Get a Grip
When shopping for a new tennis racquet, it’s important that you consider stiffness and head size. Once you’ve made those decisions, be sure that the racquet you actually purchase is the correct grip size. The most available sizes start at 4” and increase by 1/8 of an inch to 4-5/8". This gives you six sizes to choose from, and most players will find one of these adequate.
There are many different ways to grip the tennis racquet including western, eastern, continental and more. Depending on your level of play, you may want to learn one or more of these as you develop your playing style. One of the basic ways to grip a tennis racquet is by taking it in your playing hand and “shaking hands” with it. You’ll see a “V” shaped between your thumb and index finger. It might feel foreign at first, but it will become more familiar as you play more often.
Do you know how to measure the correct grip size for you? If not, you could be on the way to wrist tendonitis, tennis elbow and other potentially painful injuries. Grip the racquet in your playing hand by “shaking hands” with it, as described above. Turn your palm up and place the index finger of your opposite hand on the grip where your thumb and ring finger meet. If there’s not enough room, then the grip is too small for your hand.
Build it Up
Not everyone comfortably fits into a standard grip size, and if you’re one of those players, you should know that it is possible to make your grip larger. It’s recommended that you purchase the proper size racquet for your hand, but if your grip is too small for whatever reason, you can make it slightly larger using one of several methods including a heat sleeve or plain masking tape. If you’re not familiar with these methods, have your tennis professional help you with it. You should not build up the grip more than one size (1/8 inch), and it is never recommended that you attempt to make your grip smaller.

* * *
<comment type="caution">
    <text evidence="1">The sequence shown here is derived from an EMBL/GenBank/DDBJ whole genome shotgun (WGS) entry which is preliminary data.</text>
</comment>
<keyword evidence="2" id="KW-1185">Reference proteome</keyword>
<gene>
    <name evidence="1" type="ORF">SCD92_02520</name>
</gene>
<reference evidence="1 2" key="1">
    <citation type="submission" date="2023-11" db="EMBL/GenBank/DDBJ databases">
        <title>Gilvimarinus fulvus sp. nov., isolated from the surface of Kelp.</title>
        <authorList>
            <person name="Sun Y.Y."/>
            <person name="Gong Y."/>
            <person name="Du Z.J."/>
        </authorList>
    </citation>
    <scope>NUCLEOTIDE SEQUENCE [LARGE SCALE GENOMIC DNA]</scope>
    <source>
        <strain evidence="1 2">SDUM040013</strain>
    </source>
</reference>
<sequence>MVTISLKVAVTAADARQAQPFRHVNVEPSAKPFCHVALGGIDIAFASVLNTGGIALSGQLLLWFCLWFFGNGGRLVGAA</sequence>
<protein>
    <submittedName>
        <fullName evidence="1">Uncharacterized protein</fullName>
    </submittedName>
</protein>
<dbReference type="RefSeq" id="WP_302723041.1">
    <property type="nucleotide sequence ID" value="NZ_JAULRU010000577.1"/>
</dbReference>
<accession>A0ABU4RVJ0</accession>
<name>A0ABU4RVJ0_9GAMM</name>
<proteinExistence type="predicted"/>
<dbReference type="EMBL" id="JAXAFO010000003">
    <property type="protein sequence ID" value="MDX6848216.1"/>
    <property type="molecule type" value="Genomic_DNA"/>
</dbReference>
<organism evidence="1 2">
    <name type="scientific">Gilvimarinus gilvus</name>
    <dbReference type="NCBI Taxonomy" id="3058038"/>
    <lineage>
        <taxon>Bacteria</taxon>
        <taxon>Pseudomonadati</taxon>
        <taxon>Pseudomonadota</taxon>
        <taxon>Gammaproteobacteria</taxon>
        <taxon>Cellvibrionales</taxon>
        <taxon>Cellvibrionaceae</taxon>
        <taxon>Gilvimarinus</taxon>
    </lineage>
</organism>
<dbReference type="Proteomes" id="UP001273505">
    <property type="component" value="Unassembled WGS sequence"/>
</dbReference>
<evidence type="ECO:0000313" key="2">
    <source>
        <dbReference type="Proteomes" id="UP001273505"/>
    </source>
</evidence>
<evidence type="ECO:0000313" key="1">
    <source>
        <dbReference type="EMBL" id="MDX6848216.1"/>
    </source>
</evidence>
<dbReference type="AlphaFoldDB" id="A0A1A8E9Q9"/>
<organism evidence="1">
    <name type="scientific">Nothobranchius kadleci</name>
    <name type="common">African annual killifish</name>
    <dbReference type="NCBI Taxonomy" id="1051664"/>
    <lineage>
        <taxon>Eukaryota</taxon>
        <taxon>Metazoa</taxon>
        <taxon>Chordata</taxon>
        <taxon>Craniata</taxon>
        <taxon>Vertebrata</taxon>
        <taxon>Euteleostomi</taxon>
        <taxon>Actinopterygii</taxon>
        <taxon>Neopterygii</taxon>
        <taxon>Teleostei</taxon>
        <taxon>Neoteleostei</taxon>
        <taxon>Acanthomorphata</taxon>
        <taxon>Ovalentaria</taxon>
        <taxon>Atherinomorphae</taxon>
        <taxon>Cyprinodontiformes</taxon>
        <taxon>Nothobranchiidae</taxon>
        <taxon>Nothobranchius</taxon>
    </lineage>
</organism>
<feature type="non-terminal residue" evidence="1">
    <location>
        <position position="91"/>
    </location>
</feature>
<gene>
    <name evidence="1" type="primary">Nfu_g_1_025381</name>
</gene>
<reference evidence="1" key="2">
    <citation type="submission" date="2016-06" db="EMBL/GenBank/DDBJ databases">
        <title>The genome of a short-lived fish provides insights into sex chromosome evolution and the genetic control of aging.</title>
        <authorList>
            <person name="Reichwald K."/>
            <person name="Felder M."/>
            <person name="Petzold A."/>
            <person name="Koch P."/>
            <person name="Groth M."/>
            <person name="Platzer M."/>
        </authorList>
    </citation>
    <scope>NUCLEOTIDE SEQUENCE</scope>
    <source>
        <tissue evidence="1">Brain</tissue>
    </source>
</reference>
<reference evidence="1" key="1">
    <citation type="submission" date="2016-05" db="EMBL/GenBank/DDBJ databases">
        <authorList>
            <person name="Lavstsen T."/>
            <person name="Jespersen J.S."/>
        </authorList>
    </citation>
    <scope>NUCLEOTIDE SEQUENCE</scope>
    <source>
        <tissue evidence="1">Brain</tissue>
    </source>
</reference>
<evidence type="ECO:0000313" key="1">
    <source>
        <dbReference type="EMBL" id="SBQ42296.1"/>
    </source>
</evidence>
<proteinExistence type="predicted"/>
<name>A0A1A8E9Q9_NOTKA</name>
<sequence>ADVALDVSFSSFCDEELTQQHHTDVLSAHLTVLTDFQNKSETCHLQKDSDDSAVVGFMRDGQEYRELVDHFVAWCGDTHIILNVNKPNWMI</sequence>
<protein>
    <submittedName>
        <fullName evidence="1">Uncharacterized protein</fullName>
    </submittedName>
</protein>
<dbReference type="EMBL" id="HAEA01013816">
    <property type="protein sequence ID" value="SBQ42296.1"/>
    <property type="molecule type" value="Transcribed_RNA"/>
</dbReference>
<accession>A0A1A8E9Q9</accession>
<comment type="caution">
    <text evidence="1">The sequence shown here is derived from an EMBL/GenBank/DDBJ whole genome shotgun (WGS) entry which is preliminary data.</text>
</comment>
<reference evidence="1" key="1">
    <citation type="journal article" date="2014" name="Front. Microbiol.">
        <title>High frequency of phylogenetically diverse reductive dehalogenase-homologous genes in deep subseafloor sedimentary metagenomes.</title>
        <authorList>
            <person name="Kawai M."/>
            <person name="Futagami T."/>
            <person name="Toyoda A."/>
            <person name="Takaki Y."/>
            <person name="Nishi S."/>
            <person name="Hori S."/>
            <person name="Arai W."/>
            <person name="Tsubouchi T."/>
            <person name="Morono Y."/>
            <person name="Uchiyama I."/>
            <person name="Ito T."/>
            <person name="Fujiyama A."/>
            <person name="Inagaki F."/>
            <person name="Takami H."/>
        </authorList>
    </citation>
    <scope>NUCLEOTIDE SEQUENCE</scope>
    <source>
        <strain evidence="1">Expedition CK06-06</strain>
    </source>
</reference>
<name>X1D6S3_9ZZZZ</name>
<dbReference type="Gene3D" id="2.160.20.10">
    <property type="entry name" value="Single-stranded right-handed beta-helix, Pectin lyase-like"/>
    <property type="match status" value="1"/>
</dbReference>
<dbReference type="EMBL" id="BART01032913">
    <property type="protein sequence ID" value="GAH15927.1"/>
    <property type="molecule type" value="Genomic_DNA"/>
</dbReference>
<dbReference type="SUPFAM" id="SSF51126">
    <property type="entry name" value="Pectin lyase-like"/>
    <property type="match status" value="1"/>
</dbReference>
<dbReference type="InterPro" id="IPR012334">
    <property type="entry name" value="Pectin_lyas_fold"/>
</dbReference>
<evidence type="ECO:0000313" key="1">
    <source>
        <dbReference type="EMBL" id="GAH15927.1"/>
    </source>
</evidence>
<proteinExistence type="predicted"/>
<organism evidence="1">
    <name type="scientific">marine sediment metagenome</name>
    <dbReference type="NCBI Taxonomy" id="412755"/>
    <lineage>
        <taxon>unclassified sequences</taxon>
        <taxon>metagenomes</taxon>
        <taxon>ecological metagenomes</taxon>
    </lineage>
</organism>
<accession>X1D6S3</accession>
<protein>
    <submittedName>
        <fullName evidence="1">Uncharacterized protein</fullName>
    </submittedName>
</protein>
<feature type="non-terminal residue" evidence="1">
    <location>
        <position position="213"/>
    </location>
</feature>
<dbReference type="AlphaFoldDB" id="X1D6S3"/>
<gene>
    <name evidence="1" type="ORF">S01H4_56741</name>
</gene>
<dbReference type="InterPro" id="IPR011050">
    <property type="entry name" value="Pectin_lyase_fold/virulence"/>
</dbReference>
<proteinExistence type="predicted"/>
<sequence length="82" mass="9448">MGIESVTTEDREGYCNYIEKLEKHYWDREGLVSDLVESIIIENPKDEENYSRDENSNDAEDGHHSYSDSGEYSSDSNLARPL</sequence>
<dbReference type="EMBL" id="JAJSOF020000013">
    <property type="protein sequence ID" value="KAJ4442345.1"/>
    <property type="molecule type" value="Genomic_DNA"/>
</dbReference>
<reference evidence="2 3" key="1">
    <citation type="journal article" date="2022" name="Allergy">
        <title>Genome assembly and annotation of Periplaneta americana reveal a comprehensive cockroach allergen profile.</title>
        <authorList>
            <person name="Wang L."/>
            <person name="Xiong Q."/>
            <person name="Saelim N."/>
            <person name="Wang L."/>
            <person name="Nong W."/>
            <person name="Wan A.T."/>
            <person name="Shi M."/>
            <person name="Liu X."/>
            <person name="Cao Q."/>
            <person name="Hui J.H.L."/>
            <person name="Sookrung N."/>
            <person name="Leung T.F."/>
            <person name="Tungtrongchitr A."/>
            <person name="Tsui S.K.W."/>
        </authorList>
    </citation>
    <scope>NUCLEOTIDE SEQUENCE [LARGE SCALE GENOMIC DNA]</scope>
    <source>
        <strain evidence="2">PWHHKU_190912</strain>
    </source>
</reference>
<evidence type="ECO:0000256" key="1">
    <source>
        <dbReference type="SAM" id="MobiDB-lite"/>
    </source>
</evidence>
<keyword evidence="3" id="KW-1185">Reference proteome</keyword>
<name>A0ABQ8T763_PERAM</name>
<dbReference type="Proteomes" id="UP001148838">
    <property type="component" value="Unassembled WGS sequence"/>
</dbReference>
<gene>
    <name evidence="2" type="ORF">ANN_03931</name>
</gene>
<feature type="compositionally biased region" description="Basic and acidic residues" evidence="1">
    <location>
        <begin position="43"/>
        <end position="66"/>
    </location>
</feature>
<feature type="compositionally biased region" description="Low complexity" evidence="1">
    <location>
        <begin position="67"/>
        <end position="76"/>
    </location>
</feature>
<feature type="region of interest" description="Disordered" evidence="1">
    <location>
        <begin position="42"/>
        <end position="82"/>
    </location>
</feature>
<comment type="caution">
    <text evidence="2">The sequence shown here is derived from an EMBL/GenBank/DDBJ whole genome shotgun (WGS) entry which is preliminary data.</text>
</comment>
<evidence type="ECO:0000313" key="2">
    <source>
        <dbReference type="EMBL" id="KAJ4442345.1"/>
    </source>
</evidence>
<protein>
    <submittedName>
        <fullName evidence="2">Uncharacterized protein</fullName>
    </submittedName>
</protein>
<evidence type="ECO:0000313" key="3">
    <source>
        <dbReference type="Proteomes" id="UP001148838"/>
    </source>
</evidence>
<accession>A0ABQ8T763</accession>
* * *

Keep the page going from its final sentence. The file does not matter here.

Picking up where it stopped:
If you need to only slightly increase your grip size (1/16 inch), or you prefer a different feel, you can apply an overgrip to your original grip. This saves on the wear of your grip, and also gives you a custom feel. Some overgrips are designed to keep your hand dry, and others have a more tacky feel to give you a better grip. The good thing about overgrips is that they are inexpensive and you can try them all until you find one you like.
Whether you’re a beginner, or a serious and competitive tennis player, you should know the about the different grips and options available to you. The wrong size grip can lead to injury, whereas the right grip can actually improve your game with a more comfortable feel.
Have fun on the courts!
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